Oakwood Arts' artist residency invites international artists to produce community-based projects
Oakwood Arts artists-in-residence are invited yearly to engage with our organization, our space, and our community. Artists-in-residence are encouraged to work with Oakwood Arts students, staff, neighbors, and affiliated organizations on artistic projects culminating in an exhibition open to the public. The exhibitions serve as an extension of not only the artist's body of work, but also their relationship with the community and its history.
Inaugural Artist-IN-Residence MASSA LEMU
Massa Lemu is a Malawian visual artist, professor, and writer. Prior to teaching sculpture and extended media at Virginia Commonwealth University, Lemu lived in Savannah, Georgia; Cape Town, South Africa; and Houston, Texas; and much of Lemu’s work grapples with migrant experiences of marginality and postcolonial subjectivities. Lemu holds a PhD in Visual Arts from Stellenbosch University in South Africa.
Lemu's artistic practice takes the form of drawings, performances, and multimedia installations concerned with the contradictions of migration in a time of such widespread globalization. His works emphasize the effects of an increasingly immaterial, flexible, and mobile capitalism on the postcolonial subject.
THE SEA HUMS BEARING STRANGE GIFTS
May 10 - May 28, 2018
Massa Lemu’s artist residency exhibition, the sea hums bearing strange gifts, charts his experiences as a Malawian immigrant who has lived in various places around the world. However, Lemu imbues this site-specific installation with a sense of universality: while the building and the objects found within it reflect the unique history of the space, a former daycare center and parsonage house abandoned for many years, the sculptures are evocative of things experienced by so many around the world. the sea hums bearing strange gifts brings the multivalence of place, objects, and environments to the forefront, while also suggesting the uncanny unity of experience under capitalist hyperglobalization. Along with salvaged suitcases, original text, video pieces, and photographs, the project also featured eighteen cots that were repurposed from the daycare center in which the exhibition was housed.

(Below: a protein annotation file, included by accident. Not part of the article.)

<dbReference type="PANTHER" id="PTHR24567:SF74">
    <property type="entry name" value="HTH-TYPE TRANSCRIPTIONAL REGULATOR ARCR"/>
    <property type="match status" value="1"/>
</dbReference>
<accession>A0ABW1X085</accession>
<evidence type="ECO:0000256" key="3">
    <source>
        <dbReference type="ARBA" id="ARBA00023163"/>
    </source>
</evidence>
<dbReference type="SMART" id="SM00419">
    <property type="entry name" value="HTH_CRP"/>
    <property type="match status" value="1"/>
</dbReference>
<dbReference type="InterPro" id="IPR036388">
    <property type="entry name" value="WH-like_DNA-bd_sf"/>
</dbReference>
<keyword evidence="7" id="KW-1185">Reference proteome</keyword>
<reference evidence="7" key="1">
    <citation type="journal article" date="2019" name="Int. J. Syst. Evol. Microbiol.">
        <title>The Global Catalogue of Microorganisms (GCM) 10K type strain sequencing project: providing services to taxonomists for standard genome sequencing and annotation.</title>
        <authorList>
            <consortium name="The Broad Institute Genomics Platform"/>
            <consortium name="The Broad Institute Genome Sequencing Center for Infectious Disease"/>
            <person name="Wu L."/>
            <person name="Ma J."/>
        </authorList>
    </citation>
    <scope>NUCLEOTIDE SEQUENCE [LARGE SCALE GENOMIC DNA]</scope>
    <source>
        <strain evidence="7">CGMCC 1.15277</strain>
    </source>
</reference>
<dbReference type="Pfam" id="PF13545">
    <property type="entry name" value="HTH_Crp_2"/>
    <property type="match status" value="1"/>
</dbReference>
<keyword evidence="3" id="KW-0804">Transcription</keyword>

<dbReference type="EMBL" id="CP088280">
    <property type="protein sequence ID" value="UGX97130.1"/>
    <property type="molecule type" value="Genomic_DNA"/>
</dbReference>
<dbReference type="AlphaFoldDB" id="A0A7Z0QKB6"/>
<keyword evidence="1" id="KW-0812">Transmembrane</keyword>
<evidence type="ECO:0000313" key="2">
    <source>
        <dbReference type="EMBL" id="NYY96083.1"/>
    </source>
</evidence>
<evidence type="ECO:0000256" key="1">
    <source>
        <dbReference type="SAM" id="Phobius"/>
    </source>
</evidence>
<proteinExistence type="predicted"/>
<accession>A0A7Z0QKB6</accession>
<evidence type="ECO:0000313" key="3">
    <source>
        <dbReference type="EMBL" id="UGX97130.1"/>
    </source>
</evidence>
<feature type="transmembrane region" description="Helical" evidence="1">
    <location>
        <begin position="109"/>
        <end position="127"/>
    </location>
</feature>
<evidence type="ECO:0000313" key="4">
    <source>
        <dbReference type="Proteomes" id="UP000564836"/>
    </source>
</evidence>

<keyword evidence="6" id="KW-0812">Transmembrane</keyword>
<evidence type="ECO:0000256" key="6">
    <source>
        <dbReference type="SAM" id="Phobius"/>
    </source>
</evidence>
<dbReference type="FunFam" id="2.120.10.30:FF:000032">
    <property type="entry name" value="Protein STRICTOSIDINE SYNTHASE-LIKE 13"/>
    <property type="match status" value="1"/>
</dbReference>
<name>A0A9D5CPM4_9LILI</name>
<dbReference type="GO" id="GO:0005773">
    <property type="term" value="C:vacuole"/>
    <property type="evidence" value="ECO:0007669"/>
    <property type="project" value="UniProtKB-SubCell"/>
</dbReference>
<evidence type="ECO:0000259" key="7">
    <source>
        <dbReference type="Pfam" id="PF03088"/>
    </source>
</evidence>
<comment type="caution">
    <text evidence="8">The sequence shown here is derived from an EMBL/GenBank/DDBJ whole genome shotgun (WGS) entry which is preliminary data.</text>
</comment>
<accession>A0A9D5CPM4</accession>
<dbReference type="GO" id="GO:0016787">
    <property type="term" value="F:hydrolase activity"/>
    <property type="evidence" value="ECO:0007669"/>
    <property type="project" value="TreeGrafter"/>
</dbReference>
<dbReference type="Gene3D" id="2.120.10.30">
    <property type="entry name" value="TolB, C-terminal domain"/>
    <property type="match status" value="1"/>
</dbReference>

Thanks to our partnership with the Visual Arts Center of Richmond, we presented the sea hums bearing strange gifts with the support of volunteers and VisArts fiber studio instructors who graciously donated their time.
Special Thanks to:
Kathryn Carney, Lisa Crawford, Moses Cuffee, John Dijulio, Liana Elguero, Haley Harrington, Gina Lemu, Mayla Lemu, Ndondwa Lemu, Shannon Lowe, Chris Mahonski, Catherine Mazzola, the Ozhope Collective (Tavwana Chirwa, Paul Chimbwanya, Emmanuel Ngwira), Dylan Reddick, Hannah Ross, Brock Saunders, Gabrielle Stadulis, Tesni Stephen, Caiden Storey, Carolyn Todd, the Visual Arts Center of Richmond, Helen Westergren, Yvette Wilson, and Wythken Printing